Mass marketing meets its maker

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When a global giant, which considers people who eat to be its target audience, declares mass marketing dead, it's time to make the funeral arrangements.

In his keynote speech at last week's AdWatch: Outlook 2004 conference, Larry Light, McDonald's global chief marketing officer, did not mince words, pronouncing "the days of mass media marketing are over." McDonald's-with its $1.2 billion global marketing budget-has thrown out the rule book and is starting over.

It has ditched traditional brand-positioning marketing and embraced a new approach Mr. Light called variously "brand journalism," or creating a "brand chronicle" that seeks to tell as many different stories in as many different ways as it takes to reach McDonald's 47 million consumers in 119 countries. Each communication addresses one facet of the brand, Mr. Light explained.

"This is the end of brand positioning as we know it," Mr. Light said. "If you believe small is beautiful, then adopt the view of one brand, one product, one position."

Mr. Light railed against the "positionistas," who maintain brands have to have one single identity that appeals to an increasingly fragmented audience of consumers. "Identifying one brand positioning, communicating it in a repetitive manner, is old-fashioned, out-of-date, out-of-touch brand communication," he said. "A brand is multidimensional. No one communication, no one message can tell a whole brand story." He compared it to distilled water-OK to drink, but with no flavor.

`brand suicide'

"Distilled, simplistic marketing is brand suicide," he said. By contrast, the brand chronicle approach has resulted in 86% advertising awareness in McDonald's top 10 markets, as well as increased sales and a new excitement around the brand among both consumers and employees, he said.

The fast-feeder's "I'm Lovin' It" campaign has reinvented a brand that had lost its way, he said. In the process, McDonald's has challenged marketing conventional wisdom. "There's no question there's some discomfort," Mr. Light said. "On the client side or on the agency side, change is uncomfortable, but success breeds success."

McDonald's has made more use of its agencies around the world, rather than the traditional approach of having the office closest to headquarters take the lead in creating campaigns. McDonald's reviewed ideas from around the world before settling on "I'm Lovin' It," which came from DDB's Heye & Partner, Hunterhaching, Germany.

When McDonald's threw open the competition to all its shops, many were skeptical, but the Germans' success has inspired shops around the world to compete, said Mr. Light. All creative is handled on a global basis, but local shops can tailor it to their markets. He cited a global spot-which featured a multicultural cast kicking a wadded-up McDonald's bag around a mall, soccer-style-that includes green-screen segments where shops can insert local touches.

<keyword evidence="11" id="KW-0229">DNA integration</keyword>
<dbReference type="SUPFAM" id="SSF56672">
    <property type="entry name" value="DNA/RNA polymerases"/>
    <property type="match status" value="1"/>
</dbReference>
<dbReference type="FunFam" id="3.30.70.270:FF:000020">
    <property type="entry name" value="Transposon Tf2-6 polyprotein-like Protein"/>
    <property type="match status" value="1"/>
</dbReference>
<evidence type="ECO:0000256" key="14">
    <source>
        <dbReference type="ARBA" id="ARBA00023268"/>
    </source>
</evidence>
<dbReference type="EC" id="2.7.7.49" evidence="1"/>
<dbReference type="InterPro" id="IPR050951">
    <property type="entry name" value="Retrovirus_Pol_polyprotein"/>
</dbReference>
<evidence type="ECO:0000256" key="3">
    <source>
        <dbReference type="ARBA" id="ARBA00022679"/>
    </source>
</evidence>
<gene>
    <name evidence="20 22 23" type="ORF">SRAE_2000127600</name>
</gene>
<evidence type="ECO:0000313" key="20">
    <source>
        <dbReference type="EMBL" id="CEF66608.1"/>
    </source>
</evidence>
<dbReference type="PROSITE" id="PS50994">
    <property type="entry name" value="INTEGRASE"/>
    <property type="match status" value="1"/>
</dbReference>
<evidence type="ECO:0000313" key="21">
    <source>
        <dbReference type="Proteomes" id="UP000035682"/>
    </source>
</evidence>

`uniquely mcdonald's'

The chain will also look to promote those assets that are "uniquely McDonald's," he said, such as the Big Mac and Ronald McDonald. The Big Mac, until its latest push, had not been advertised without a price discount for 11 years. After recent Big Mac branding spots aired, the chain saw a significant lift in sales. The lesson? "Don't cheapen your icons," he said.

Ronald McDonald will also be used more. "We're letting Ronald McDonald out of the playpen prison. Look for him in some surprising places," Mr. Light said.

The media mix has also been upended. Rather than spend two-thirds of the U.S. media buy on prime-time network TV, McDonald's now spends one-third there and Mr. Light launched an open call to media companies to come up with ideas for the rest. McDonald's will find the money to execute them, even if they are not on the year's marketing budget, he said.

"It makes it harder [to budget], but if a great idea comes, you've got to do it," Mr. Light said. "The idea that I'm going to have all the great ideas before November of this year doesn't work."

McDonald's is set to move into the branded-entertainment business in a major way. Mr. Light said he was having discussions with unnamed broadcast networks and cable stations, such as Discovery Networks, about how they can work more closely on programming-related initiatives. Discovery is working on an unspecified project that would provide McDonald's with creative support.

He refused to say how much McDonald's was prepared to spend on such branded projects, but indicated the company has a separate budget.

"It's about the big idea," he said: "We're looking at anything that will bring us closer to our objectives."

contributing: claire atkinson

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